Simplifying the buzz word “Responsive Design” Simplifying the buzz word “Responsive Design”

Every so often there is a new buzz word in the web development/design industry.  A few years ago it was HTML5 and CSS3.  Now it seems to be “responsive design”.  And of course this makes a lot of sense.  With more and more Internet users accessing the content on their laptop or desktop PC, tablets, and mobile phones, websites need to be able to be ready to serve up the content in an appropriate fashion.

In this article, I want to take a step back and help simplify this process because by stopping and thinking just a little bit, it doesn’t need to be complicated.  In fact it’s quite simple.

At the time of writing this article, my blog is only about 50% responsive, I am planning a new design soon that will take it to the next level.

First things first, do NOT change how you are already designing websites!  Designers please continue making your fixed sized designs in Photoshop.  This is the best way to get started.

Once your design is ready, slice and dice it as usual.  Set up your grid layout, get your fonts right, etc…  Once you’re done that, a few subtle changes need to happen to make it responsive.  The first thing is removing those pixels and replacing them with percentages.

Let’s look at the following grid example:

The above picture is a pretty basic grid; it contains a header that spans the full length and two boxes below, one slightly larger than the other.

Basic HTML and CSS would probably look something like this:

<div id=”page”>
<div id=”header”></div>
<div id=”content”></div>
<div id=”sidebar”></div>

And the CSS:

#page {
margin: 0 auto;
width: 960px;
#content {
float: left;
margin-right: 30px;
width: 600px;
#sidebar {
float: left;
width: 330px;

This grid will work perfectly on the desktop; however, if you look it on a mobile device or even just resize your browser, you will quickly notice that left and right scrollbars start appearing.

Let’s now remove the pixels and convert this to percentages, luckily only the CSS changes:

#page {
margin: 0 auto;
width: 90%;
#content {
float: left;
margin-right: 3.125%;
width: 62.5%;
#sidebar {
float: left;
width: 34.375%;

Using the above CSS, as you resize your browser you will see that our grid automatically adjusts to make the new site and no horizontal scrollbars appear.

How did I come up with these numbers?  It’s quite simple; I took my pixels and did some math.

  • The 90% is simply trial and error/personal preference for what works well
  • The content and sidebar is basic math: 600 / 960 * 100 = 62.5% and 330 / 960 * 100 = 34.375%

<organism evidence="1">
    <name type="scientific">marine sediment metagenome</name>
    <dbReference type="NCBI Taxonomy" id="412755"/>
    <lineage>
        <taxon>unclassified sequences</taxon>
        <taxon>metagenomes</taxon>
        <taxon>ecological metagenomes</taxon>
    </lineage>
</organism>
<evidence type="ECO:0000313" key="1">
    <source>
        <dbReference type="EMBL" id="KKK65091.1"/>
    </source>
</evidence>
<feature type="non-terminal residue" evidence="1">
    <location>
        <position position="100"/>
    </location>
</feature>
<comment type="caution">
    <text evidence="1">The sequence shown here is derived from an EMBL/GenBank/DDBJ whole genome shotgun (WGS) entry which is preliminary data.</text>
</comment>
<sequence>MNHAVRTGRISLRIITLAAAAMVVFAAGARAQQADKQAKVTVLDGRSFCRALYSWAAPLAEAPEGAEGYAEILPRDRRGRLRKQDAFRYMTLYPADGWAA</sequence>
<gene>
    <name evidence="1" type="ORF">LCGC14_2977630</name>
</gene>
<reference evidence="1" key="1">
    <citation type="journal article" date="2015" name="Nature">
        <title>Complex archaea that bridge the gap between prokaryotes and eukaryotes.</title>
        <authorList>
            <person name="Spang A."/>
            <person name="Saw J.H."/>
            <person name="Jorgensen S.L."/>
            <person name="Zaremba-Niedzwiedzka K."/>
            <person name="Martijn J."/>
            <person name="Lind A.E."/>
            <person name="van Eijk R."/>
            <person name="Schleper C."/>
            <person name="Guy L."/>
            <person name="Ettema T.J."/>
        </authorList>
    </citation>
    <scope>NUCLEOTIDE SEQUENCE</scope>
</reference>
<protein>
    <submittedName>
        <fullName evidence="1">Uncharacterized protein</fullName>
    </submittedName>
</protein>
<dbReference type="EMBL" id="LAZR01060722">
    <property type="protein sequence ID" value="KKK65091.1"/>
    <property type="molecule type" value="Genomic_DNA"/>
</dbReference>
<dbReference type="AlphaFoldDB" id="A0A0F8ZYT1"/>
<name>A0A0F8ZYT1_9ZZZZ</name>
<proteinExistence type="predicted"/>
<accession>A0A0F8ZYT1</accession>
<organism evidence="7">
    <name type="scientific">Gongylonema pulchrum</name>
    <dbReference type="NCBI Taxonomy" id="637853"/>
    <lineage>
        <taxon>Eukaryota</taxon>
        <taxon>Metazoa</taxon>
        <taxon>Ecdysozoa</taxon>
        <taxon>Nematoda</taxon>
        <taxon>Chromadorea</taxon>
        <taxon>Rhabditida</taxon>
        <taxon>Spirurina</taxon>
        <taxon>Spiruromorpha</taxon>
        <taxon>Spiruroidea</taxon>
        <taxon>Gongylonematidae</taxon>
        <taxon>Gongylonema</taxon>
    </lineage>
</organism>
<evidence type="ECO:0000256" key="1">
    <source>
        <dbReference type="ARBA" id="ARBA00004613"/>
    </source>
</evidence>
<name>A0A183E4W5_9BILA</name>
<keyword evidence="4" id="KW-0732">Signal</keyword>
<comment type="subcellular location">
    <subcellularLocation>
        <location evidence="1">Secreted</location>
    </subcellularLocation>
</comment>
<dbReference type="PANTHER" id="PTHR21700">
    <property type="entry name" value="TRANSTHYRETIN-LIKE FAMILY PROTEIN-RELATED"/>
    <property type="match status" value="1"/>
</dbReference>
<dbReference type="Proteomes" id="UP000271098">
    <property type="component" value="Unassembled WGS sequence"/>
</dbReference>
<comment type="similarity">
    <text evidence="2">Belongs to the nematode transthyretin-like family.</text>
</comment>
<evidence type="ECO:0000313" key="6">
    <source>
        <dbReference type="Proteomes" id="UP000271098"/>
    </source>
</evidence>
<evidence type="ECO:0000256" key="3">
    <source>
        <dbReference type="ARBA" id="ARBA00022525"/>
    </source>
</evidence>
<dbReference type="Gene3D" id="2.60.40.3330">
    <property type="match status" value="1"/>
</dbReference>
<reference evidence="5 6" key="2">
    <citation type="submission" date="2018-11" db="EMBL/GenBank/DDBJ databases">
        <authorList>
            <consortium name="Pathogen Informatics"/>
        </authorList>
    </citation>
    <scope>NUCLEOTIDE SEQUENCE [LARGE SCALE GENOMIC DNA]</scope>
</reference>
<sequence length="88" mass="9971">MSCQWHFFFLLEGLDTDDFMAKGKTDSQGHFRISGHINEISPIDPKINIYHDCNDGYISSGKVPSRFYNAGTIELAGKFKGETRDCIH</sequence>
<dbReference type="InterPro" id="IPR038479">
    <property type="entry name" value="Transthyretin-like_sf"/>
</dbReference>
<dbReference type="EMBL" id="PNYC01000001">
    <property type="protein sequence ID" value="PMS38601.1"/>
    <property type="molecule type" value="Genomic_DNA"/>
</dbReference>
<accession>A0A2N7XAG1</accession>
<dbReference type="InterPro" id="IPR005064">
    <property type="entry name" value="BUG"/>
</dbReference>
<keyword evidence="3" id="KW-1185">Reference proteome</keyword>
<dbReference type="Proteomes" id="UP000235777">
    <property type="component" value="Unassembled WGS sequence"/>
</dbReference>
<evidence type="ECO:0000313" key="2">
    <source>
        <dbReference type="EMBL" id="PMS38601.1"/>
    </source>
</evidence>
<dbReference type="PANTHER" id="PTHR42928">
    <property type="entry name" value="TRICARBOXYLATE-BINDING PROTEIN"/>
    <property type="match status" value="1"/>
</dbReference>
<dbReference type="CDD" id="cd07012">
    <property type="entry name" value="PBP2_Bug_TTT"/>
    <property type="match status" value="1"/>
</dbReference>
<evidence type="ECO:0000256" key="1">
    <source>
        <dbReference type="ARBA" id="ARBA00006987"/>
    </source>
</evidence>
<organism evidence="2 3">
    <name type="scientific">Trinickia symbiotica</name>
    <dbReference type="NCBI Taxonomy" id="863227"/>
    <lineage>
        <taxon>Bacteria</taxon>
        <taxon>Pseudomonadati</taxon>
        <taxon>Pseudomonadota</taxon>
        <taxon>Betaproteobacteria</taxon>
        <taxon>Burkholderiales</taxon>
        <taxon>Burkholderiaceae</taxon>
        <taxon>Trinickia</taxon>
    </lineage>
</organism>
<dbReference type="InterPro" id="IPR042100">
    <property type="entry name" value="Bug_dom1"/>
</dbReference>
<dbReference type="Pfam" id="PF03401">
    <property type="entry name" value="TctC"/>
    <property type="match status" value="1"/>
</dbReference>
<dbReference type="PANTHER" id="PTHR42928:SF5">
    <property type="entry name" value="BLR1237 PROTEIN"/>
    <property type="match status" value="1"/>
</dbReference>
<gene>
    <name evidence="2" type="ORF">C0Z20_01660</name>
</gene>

• The margin right is the remainder: 100 – 62.5 – 34.375 = 3.125%

This covers the most complicated part of responsive design.  The next part is dealing with the “left overs”.  I like to think of it in 2 different ways.  Firstly you need to deal with the smallest of devices and secondly you need to deal with the largest of devices.  For the former I typically think of 320 pixels in width (standard iPhone or Android width).  And for the latter, I think of desktop PCs or laptops that exceed 1200 pixels in width.

In most scenarios your base design should handle well on tablet devices or when the phone is in landscape mode.  A few small adjustments might be required, but this needs to be addressed on a case-by-case basis.

When you look at the smallest width, in most scenarios your grid layout will no longer work.  There simply is not enough room to divide the grid in two.  Instead I suggest using media queries and make some slight adjustments to your CSS:

@media screen and (min-width: 320px) {
#content, #sidebar {
clear: both;
float: none;
width: auto;

With the above CSS in place, my sidebar will no longer float left.  Instead the content will take the full width of the window and the sidebar will live directly beneath the content.

Similarly when dealing with screen sizes larger than 1200 pixels, we have the inverse problem.  There is typically too much white space or our content stretches so far that as the reader attempts to transition back to a new line it’s easy for them to lose their place.

To solve this problem, another media query can be used that perhaps brings a third column into the grid so the main content doesn’t exceed that sweet spot of 60-80 words across:

@media screen and (min-width: 1200px) {
/* make a third grid */

This of course is not the only option, if you are in a situation like my current blog is and it’s not easy to make a third grid item, I instead played around with the 90% that I used above in the outer grid size.  Instead I reduced it something more reasonable like 70% allowing more whitespace on the outside of the grid.


The bottom line I want to reinforce in this article is that responsive design is not hard, but it does require additional thought.  As I am not a designer, I truly don’t have all the answers, but I can help you pose the right questions.

Once you’ve implemented your base flexible grid, adjust your browser or load your website on the various devices and critic your layout.  Is there too much whitespace?  Is the grid too small and content unreadable?  Is a font size you’ve chosen for larger designs taking over on smaller devices? Etc…

These and other questions simply need answering and by using media queries and making several minor adjustments your website will begin to scale smoothly and easily.

Published on Feb 4, 2013

Tags: The Ultimate CSS Tutorial for Beginner Programmers | html | Optimization | Mobile | Theory

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